How does dynamic dependency resolution decide which version to use?


(Matt Khan) #1

The docs say

Once each repository has been inspected for the module, Gradle will choose the ‘best’ one to use. This is done using the following criteria: >

For a dynamic version, a ‘higher’ static version is preferred over a ‘lower’ version. > Modules declared by a module descriptor file (ivy or pom file) are preferred over modules that have an artifact file only. > Modules from earlier repositories are preferred over modules in later repositories.

Am I correct in assuming this states the precedence in which the rules are applied?

e.g. if I have a dependency foo:1.0.1 in repository X and I have foo:1.0.2 in repository Y then irrespective of the order the repositories are listed, it will select foo:1.0.2

Cheers Matt


#2

That’s correct, assuming that you’re declaring your dependency as ‘foo:1.0.+’ (or similar) Gradle will find the highest matching version and use it. For dynamic versions like this, all repositories are inspected.

Order of repositories is significant for static dependencies however (‘foo:1.0.1’); the repositories are inspected in order and the first one with a matching module will be used. In the normal case this makes no difference, as the assumption is that ‘foo:1.0.1’ in repo1 is identical to ‘foo:1.0.1’ in repo2.


(Matt Khan) #3

OK thanks. Am I correct in thinking this in interacts with the dynamic revision cache as follows…

  • ‘foo:1.0.1’ is published to a repository * I build bar (with default dynamic revision cache timeout) and it resolves ‘foo:1.0+’ to ‘foo:1.0.1’ * ‘foo:1.0.2’ is published * I rebuild bar (same config), it resolves ‘foo:1.0+’ to ‘foo:1.0.1’ * 24 hrs pass (or I pass ‘–refresh-dependencies’ * I rebuild bar (same config), it resolves ‘foo:1.0+’ to ‘foo:1.0.2’

correct?

If so, when does the cache expiry? the clock starts after it first resolves or from the last time the cache isused?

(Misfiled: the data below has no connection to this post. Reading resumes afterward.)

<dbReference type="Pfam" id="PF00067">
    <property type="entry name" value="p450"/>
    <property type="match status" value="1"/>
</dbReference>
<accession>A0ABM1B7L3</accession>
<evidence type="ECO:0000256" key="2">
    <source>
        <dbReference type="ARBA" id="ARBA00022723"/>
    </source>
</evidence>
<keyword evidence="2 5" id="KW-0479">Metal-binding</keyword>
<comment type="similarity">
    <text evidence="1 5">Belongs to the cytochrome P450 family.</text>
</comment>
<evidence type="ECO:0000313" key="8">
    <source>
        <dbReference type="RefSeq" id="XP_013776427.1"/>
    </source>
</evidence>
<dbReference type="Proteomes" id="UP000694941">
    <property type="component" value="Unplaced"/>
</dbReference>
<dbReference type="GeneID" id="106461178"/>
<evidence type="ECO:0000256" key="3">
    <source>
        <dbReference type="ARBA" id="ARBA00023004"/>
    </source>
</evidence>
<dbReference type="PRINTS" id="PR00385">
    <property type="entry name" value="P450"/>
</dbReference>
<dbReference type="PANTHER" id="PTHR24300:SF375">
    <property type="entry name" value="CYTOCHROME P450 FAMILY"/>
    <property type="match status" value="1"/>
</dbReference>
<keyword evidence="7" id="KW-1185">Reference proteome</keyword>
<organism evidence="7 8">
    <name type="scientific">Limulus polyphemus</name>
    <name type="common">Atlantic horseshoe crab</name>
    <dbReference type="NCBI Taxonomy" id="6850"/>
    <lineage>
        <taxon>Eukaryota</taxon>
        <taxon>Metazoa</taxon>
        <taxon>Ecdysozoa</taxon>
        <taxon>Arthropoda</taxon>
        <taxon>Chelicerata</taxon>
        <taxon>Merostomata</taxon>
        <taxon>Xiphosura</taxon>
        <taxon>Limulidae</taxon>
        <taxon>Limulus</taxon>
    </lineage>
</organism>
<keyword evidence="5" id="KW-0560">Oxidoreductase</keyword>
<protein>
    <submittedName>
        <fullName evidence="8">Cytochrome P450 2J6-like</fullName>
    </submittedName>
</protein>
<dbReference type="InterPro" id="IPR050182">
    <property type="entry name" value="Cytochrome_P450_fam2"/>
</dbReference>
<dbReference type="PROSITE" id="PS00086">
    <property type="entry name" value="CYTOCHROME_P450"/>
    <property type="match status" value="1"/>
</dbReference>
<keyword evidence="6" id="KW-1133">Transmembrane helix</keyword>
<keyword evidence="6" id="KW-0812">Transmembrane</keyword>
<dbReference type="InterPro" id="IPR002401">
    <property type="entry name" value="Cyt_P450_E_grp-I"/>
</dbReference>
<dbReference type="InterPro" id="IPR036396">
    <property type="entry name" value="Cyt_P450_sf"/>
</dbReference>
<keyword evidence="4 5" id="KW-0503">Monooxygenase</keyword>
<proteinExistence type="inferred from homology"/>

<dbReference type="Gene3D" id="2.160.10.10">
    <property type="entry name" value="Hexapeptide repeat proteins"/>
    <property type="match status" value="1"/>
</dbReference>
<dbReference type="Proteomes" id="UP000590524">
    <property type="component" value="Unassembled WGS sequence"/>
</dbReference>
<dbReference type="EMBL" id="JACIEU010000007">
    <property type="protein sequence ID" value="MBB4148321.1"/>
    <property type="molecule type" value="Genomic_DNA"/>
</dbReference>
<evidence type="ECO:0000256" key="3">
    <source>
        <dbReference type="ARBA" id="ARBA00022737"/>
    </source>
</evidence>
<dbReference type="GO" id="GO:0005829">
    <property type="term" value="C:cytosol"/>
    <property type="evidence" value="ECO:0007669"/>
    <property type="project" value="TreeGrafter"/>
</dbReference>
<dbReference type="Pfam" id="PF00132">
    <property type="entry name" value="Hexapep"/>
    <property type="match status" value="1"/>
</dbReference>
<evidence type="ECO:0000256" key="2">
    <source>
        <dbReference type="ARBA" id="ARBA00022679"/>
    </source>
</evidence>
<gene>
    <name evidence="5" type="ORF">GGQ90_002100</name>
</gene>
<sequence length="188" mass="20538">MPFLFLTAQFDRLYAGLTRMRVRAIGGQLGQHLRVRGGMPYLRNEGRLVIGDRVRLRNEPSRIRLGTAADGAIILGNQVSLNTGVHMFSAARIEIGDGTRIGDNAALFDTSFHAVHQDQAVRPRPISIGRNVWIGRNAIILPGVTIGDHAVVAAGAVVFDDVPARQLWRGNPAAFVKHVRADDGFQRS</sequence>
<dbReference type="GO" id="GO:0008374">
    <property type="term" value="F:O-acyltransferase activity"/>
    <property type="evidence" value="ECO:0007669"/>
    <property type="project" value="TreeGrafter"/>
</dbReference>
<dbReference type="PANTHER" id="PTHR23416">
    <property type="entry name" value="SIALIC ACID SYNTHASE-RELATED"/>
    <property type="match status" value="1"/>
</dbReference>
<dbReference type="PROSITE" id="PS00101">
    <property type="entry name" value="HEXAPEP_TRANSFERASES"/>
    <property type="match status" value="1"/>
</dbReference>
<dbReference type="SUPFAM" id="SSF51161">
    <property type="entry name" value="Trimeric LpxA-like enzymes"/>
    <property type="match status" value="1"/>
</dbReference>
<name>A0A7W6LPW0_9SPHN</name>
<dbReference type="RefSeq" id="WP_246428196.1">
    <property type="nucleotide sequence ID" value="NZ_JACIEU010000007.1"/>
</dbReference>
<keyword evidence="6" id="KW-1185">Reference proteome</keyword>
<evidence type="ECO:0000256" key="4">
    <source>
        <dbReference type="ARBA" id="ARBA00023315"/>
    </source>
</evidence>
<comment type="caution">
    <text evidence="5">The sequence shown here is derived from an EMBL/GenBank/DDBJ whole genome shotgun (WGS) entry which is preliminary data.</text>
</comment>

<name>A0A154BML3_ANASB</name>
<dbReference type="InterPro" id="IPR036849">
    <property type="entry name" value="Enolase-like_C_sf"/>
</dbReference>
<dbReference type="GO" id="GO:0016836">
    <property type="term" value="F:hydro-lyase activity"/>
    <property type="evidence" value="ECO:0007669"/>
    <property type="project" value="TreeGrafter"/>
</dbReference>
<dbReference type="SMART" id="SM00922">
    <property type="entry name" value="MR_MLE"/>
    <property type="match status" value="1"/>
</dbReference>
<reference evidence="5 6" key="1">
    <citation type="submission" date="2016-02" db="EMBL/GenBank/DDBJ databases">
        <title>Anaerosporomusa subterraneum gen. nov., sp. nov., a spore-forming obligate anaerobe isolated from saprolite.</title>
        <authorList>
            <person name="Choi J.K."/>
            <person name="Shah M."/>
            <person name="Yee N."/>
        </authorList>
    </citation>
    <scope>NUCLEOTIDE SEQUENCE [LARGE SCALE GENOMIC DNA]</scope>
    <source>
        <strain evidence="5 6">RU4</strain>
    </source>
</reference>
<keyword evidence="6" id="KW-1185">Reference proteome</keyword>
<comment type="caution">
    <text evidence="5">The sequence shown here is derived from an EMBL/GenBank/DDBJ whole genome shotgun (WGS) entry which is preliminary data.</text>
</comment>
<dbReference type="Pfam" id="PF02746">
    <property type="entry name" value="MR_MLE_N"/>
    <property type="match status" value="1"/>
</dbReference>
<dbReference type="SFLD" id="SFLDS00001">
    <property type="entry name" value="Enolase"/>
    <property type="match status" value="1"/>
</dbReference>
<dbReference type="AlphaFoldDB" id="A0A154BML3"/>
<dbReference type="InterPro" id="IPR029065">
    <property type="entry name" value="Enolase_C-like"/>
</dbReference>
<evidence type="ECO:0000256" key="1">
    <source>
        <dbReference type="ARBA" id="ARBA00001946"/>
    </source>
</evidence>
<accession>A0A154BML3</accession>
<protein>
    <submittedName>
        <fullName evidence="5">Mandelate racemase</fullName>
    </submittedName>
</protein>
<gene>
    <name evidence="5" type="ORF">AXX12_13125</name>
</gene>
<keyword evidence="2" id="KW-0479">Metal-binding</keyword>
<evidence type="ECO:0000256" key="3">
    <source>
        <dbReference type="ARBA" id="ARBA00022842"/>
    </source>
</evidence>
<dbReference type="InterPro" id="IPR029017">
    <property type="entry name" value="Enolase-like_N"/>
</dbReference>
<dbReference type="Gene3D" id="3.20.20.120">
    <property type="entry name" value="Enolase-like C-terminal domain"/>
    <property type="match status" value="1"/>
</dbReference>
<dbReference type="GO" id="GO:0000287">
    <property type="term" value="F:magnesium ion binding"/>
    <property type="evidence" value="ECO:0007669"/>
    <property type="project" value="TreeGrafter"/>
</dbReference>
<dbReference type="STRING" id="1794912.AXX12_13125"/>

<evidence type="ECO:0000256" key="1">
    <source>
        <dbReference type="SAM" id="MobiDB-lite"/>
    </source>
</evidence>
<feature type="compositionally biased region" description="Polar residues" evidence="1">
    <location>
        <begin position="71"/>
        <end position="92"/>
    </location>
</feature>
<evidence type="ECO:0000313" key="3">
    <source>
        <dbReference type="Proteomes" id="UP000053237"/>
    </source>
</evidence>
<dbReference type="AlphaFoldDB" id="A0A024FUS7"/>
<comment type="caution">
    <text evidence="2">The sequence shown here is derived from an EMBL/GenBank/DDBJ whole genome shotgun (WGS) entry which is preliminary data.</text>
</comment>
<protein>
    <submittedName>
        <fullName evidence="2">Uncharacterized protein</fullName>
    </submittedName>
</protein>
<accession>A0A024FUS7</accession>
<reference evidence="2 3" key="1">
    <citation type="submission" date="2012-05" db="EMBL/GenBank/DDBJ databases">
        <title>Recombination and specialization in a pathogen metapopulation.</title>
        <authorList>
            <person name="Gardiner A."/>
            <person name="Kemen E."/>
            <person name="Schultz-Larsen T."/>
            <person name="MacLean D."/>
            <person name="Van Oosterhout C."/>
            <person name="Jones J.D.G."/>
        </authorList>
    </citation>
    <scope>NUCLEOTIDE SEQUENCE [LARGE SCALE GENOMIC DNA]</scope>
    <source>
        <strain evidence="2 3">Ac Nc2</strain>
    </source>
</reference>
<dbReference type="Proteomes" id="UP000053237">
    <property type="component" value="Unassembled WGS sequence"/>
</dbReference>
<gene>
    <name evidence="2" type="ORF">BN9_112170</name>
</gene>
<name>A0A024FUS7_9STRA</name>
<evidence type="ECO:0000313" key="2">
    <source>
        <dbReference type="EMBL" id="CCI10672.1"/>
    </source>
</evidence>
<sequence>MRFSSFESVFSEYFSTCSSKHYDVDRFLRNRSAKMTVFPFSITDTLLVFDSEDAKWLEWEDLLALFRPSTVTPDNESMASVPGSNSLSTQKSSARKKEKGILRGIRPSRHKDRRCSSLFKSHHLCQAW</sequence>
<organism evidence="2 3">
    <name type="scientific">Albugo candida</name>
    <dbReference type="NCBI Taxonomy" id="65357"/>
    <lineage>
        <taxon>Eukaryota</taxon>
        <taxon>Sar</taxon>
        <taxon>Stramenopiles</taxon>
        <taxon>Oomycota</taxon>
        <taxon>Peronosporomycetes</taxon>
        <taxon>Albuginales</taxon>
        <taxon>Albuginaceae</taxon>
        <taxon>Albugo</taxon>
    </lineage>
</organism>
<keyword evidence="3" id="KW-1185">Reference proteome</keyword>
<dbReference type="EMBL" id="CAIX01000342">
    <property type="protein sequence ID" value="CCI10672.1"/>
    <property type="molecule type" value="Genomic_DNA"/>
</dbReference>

Cheers Matt


#4

Yes, the interaction you describe is correct.

The cache expiry can be controlled as described in http://gradle.org/docs/current/userguide/userguide_single.html#sec:controlling_caching.

The cache expiry “timer” starts when the module is resolved and placed in the cache. When a cached entry was last used does not impact when it will expire from the cache.


(Matt Khan) #5

OK thanks. This is exactly what I need.


(Matt Khan) #6

is the cache per project or global? i.e. if I build projectX and it resolves against ‘foo:1.0’ and then some time later I build projectY (for the first time) and foo is now at ‘foo:1.1’, do it resolve against the fresh ‘foo:1.1’ and cache that independently or does it share the existing cached view from projectX?


#7

Caches are per-repository, which means if both projects share a repository (same URL/credentials/etc) then they will share the cached view of projects in that repository.

So if you resolve ‘foo:1.+’ from projectX and it resolves to ‘foo:1.0’, then resolve ‘foo:1.+’ from projectY within 24 hours, projectY will also get ‘foo:1.0’ even if ‘foo’ has been upgraded in the meantime. (This is assuming that projectX and projectY resolve from the same repository.)

You can tweak the 24 hr timeout by using ‘–refresh-dependencies’ or ‘cacheDynamicVersionsFor’.


(arun_sangal) #8

what if I want 1.2.+ or 1.2+ to map only x.x.x (3 digit patterns) instead of x.x.x.x 4 or more digit patterns for versions of a dependency. i.e. 1.2+ or 1.2.+ should get me the latest of "1.2.0 or 1.2.1 or 1.2.2 whichever exists greater at a given point of time.